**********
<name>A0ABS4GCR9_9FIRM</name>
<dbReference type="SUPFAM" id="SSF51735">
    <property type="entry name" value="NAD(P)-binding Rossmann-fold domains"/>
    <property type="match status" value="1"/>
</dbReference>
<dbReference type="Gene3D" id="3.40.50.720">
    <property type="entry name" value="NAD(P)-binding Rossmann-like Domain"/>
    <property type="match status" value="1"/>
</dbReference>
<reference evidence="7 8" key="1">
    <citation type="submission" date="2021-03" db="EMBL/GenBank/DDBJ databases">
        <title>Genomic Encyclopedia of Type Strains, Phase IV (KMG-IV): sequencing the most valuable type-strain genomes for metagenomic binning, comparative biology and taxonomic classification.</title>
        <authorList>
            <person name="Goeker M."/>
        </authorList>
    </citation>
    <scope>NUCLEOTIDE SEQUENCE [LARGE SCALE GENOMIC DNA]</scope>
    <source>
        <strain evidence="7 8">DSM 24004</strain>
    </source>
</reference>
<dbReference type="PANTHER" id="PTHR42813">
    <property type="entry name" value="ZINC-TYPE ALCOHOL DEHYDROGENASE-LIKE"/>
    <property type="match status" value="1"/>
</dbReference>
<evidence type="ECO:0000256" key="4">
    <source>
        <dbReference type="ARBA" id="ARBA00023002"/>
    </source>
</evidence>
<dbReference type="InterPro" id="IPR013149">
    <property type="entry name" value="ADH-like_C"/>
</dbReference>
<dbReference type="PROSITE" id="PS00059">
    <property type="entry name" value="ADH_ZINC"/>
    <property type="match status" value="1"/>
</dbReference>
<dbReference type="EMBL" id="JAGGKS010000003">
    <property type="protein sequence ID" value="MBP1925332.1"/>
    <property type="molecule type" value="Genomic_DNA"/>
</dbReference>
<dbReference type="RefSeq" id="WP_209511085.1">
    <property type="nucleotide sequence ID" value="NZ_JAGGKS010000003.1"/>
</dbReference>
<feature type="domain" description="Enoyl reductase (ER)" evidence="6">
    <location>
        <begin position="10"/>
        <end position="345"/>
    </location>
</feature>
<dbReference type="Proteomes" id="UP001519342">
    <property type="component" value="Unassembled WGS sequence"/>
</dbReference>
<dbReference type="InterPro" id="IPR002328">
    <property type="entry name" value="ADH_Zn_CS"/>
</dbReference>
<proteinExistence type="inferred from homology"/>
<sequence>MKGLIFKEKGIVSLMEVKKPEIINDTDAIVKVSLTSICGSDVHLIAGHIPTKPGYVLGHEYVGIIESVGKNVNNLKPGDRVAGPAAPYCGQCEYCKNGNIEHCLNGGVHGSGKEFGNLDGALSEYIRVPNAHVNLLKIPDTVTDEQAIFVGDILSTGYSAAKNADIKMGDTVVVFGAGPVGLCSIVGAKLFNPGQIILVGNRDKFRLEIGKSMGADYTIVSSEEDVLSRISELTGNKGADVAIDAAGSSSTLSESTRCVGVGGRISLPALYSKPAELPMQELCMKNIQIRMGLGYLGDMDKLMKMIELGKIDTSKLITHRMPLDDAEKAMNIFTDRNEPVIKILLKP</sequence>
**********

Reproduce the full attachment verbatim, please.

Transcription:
<name>A0ABS4GCR9_9FIRM</name>
<dbReference type="SUPFAM" id="SSF51735">
    <property type="entry name" value="NAD(P)-binding Rossmann-fold domains"/>
    <property type="match status" value="1"/>
</dbReference>
<dbReference type="Gene3D" id="3.40.50.720">
    <property type="entry name" value="NAD(P)-binding Rossmann-like Domain"/>
    <property type="match status" value="1"/>
</dbReference>
<reference evidence="7 8" key="1">
    <citation type="submission" date="2021-03" db="EMBL/GenBank/DDBJ databases">
        <title>Genomic Encyclopedia of Type Strains, Phase IV (KMG-IV): sequencing the most valuable type-strain genomes for metagenomic binning, comparative biology and taxonomic classification.</title>
        <authorList>
            <person name="Goeker M."/>
        </authorList>
    </citation>
    <scope>NUCLEOTIDE SEQUENCE [LARGE SCALE GENOMIC DNA]</scope>
    <source>
        <strain evidence="7 8">DSM 24004</strain>
    </source>
</reference>
<dbReference type="PANTHER" id="PTHR42813">
    <property type="entry name" value="ZINC-TYPE ALCOHOL DEHYDROGENASE-LIKE"/>
    <property type="match status" value="1"/>
</dbReference>
<evidence type="ECO:0000256" key="4">
    <source>
        <dbReference type="ARBA" id="ARBA00023002"/>
    </source>
</evidence>
<dbReference type="InterPro" id="IPR013149">
    <property type="entry name" value="ADH-like_C"/>
</dbReference>
<dbReference type="PROSITE" id="PS00059">
    <property type="entry name" value="ADH_ZINC"/>
    <property type="match status" value="1"/>
</dbReference>
<dbReference type="EMBL" id="JAGGKS010000003">
    <property type="protein sequence ID" value="MBP1925332.1"/>
    <property type="molecule type" value="Genomic_DNA"/>
</dbReference>
<dbReference type="RefSeq" id="WP_209511085.1">
    <property type="nucleotide sequence ID" value="NZ_JAGGKS010000003.1"/>
</dbReference>
<feature type="domain" description="Enoyl reductase (ER)" evidence="6">
    <location>
        <begin position="10"/>
        <end position="345"/>
    </location>
</feature>
<dbReference type="Proteomes" id="UP001519342">
    <property type="component" value="Unassembled WGS sequence"/>
</dbReference>
<dbReference type="InterPro" id="IPR002328">
    <property type="entry name" value="ADH_Zn_CS"/>
</dbReference>
<proteinExistence type="inferred from homology"/>
<sequence>MKGLIFKEKGIVSLMEVKKPEIINDTDAIVKVSLTSICGSDVHLIAGHIPTKPGYVLGHEYVGIIESVGKNVNNLKPGDRVAGPAAPYCGQCEYCKNGNIEHCLNGGVHGSGKEFGNLDGALSEYIRVPNAHVNLLKIPDTVTDEQAIFVGDILSTGYSAAKNADIKMGDTVVVFGAGPVGLCSIVGAKLFNPGQIILVGNRDKFRLEIGKSMGADYTIVSSEEDVLSRISELTGNKGADVAIDAAGSSSTLSESTRCVGVGGRISLPALYSKPAELPMQELCMKNIQIRMGLGYLGDMDKLMKMIELGKIDTSKLITHRMPLDDAEKAMNIFTDRNEPVIKILLKP</sequence>